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Institute of American Indian Arts Celebrates 50 Years and Bestows Two Honorary Doctorates

The Institute of American Indian Arts will celebrate 50 years at its 2012 commencement with a Native American author, artist and musician.
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To help celebrate a milestone at the Institute of American Indian Arts (IAIA), the institute will bestow two honorary doctorates and welcome Santee Sioux actor and musician John Trudell to campus May 11 to deliver the commencement address.

This is the first year since the institute started bestowing the honor three years ago that two candidates for honorary doctorates have been chosen. This year’s honorees are Kiowa author N. Scott Momaday, who earned a Pulitzer Prize in 1969 for House Made of Dawn, and Luiseño artist James Luna, who has been challenging perceptions and expectations of Native American people for three decades.

“Both are very strong, very well known and very successful,” IAIA President Robert Martin said in a release. “Mr. Momaday is an award-winning author who has taught here and Mr. Luna is a cutting-edge artist. As we celebrate our 50th, this is a real opportunity to present dynamic role models to our graduating students.”

Luna said he’s grateful, but he’s not sure he deserves such an honor.

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“I don't do this art thing to get wealthy. I don't do it for just me and I don't do it for awards. But every so often someone out there thinks we are deserving of what we do. And what we can do just blows my socks offs because it feels great to be acknowledged and have someone say you've done something important,” Luna said in the IAIA release.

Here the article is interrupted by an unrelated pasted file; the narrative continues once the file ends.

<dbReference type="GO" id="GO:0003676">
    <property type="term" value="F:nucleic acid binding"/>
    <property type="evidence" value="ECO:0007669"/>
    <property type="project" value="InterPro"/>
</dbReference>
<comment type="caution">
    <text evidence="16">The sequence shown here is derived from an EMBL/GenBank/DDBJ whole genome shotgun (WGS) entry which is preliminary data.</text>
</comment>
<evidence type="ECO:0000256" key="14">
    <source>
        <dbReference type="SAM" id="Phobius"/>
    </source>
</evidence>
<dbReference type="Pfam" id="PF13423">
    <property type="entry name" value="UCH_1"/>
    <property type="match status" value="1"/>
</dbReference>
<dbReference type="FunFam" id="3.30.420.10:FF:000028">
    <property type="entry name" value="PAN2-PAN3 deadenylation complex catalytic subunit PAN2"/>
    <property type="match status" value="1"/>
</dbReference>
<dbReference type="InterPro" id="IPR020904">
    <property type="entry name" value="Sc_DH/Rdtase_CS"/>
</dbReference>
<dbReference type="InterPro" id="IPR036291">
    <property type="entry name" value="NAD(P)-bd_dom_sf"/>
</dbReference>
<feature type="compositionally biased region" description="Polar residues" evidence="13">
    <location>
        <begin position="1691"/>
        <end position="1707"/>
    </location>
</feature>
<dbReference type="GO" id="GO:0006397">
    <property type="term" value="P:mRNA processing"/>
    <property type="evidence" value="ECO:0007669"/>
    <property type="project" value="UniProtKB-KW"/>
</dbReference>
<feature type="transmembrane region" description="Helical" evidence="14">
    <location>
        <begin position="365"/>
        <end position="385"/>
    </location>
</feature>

There are 48 students graduating on May 11 and they chose Trudell to deliver their commencement address. He served as spokesman for the Native American occupation of Alcatraz Island from 1969-1971 and later joined the American Indian Movement (AIM) and served as its chairman from 1973-1979. He’s also a musician and actor. He was in Thunderheart, Smoke Signals and Dreamkeeper.

“Exploring the power of our intelligence through imagination and the arts is a necessary reality for Native peoples today, as it is through this reality that we recognize our identity as a people,” Trudell said in the release. “One of the values of learning at IAIA is that it gives young people ways to express our culture through the arts in this contemporary world.

The institute will also be honoring three valedictorians: Jamie Figueroa, an enrolled member of the Taino Tribe in Puerto Rico; Blue Tarpalechee, Muscogee (Creek); and Brian Fleetwood.

The 2012 commencement will take place May 11 at 11 a.m. and be streamed live over the Internet. For more information visit